Over the past few weeks we have cleaned up the addictions of our Swift Talk backend. Now that we are done, we finally feel that we are at the top of the code base again. No more dark, dusty corners!
In this post, we will outline how the codebase has evolved over time, and the changes we have made to clean it up.
We started developing the Swift Talk backend almost three and a half years ago. To begin with, we hired a contractor to build the site using Ruby on Rails. After we launched, we continued making small changes ourselves and hiring other entrepreneurs for bigger things.
.js files as before, only from our Swift server.
A few things bothered us about the state of this codebase:
Some of the Swift dependencies felt unnecessary, given the small code it would take us to directly interface with the underlying libraries.
When it comes to Swift dependencies, we ended up writing our own lightweight cover around libpq, similar to the wrapper we demonstrated on Swift Talk. Our wrapper is about 300 lines of code, almost half of which are simple mechanical conversions between Swift types and their representations in PostgreSQL. We are happy to maintain this little piece of code against a mature library like libpq itself. The advantage is that we can easily fix warnings that occur with new Swift versions, fix bugs when we meet them, or make changes to the API to better suit our needs.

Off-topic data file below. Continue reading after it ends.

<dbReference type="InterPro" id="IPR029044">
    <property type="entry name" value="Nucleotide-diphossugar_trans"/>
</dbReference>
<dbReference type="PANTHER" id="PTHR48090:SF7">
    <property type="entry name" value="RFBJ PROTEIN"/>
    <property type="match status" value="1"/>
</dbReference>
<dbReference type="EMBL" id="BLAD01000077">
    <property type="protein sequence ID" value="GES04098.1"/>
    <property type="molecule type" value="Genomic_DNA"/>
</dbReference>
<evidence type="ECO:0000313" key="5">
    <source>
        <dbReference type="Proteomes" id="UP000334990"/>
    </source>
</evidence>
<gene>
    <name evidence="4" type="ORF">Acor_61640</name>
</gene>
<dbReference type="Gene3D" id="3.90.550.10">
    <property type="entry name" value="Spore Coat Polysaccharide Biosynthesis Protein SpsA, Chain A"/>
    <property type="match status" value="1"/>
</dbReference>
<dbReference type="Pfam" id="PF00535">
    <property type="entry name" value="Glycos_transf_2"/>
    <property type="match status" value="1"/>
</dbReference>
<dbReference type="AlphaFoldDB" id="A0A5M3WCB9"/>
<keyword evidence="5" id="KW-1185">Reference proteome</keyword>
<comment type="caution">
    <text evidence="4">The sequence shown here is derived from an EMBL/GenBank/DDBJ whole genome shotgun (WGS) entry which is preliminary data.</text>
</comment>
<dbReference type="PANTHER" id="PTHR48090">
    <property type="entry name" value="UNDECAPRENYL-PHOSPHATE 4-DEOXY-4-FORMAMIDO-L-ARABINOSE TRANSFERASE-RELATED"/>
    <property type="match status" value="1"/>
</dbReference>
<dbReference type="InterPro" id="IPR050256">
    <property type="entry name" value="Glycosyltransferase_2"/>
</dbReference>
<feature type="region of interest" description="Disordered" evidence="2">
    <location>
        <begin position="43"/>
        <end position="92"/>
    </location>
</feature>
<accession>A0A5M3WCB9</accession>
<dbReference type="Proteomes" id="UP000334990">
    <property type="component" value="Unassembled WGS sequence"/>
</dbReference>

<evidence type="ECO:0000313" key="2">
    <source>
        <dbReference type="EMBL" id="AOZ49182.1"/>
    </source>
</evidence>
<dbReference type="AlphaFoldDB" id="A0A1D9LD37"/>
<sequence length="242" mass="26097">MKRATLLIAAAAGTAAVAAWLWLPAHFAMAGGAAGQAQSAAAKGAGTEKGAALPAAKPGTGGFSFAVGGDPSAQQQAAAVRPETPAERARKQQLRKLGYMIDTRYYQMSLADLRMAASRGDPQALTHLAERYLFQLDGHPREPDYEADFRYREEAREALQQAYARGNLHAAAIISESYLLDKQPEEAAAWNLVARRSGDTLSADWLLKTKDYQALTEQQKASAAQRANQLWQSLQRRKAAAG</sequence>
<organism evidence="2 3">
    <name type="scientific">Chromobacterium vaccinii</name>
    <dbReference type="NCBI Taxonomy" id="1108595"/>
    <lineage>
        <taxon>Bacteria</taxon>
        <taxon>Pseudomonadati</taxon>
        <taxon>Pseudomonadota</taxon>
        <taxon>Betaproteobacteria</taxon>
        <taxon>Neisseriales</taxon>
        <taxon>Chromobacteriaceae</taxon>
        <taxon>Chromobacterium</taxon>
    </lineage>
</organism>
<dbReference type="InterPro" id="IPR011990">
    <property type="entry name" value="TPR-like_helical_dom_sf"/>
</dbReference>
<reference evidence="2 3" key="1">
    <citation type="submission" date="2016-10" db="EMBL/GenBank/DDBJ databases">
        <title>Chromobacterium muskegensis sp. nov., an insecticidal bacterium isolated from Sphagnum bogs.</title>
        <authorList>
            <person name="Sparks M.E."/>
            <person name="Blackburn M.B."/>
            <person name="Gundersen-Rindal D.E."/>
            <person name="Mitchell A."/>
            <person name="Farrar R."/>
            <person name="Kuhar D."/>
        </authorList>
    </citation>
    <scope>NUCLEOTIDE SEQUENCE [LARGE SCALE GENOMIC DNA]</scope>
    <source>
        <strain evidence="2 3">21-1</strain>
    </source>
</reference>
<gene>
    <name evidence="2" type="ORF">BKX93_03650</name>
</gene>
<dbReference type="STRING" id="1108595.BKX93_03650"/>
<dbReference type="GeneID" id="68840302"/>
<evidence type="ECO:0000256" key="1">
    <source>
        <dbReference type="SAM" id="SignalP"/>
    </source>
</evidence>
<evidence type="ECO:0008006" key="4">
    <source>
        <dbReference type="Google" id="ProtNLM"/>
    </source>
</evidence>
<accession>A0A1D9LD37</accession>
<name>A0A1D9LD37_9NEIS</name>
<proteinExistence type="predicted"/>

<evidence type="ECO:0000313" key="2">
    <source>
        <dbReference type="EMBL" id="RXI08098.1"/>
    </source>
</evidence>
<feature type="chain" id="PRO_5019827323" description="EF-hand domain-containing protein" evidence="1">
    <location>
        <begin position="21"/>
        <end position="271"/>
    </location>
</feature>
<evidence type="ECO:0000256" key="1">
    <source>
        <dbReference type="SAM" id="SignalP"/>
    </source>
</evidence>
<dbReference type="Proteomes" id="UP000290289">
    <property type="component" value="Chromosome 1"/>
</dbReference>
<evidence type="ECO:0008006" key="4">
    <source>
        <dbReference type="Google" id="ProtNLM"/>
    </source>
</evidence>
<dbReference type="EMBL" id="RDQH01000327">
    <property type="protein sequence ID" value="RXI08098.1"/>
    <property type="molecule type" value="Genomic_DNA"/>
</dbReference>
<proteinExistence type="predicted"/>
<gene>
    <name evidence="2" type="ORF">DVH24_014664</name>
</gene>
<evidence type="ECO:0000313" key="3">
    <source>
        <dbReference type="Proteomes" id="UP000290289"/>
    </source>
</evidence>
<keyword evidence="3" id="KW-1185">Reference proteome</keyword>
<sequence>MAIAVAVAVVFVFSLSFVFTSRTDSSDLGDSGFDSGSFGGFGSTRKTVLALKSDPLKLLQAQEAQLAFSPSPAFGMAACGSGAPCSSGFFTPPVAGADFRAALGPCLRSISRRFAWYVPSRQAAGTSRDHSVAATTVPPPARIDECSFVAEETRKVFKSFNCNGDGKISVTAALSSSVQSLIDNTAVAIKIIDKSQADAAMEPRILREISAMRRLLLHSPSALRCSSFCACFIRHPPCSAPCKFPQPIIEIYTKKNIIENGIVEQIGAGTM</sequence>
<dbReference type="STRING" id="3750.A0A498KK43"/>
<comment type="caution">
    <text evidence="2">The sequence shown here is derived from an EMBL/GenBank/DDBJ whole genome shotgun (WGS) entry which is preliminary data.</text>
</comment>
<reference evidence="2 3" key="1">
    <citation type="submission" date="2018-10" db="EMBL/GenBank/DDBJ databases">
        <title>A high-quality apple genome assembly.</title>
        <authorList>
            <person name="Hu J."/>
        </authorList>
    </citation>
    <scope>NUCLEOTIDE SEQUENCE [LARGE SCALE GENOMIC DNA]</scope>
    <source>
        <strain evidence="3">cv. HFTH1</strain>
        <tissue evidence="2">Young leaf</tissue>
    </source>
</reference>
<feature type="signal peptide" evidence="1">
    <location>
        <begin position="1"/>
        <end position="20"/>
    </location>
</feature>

We also removed our dependence on BlueCryptor, a Swift wrap around CommonCrypto on macOS and libcrypto on Linux. Since we only used it to create md5 hashes for our assets, we wrote our own md5 wrapper around the native crypto libraries, with about 30 code lines.
Before, we used Perfect XML to parse XML on Linux, as the Foundation's XML parsing gave us strange crashes. In recent releases, these issues have been resolved, and we managed to release addiction and use the Foundation instead.
We took a long look at CSS and also managed to remove almost all dependencies.
To check out the backend, the source code is on GitHub.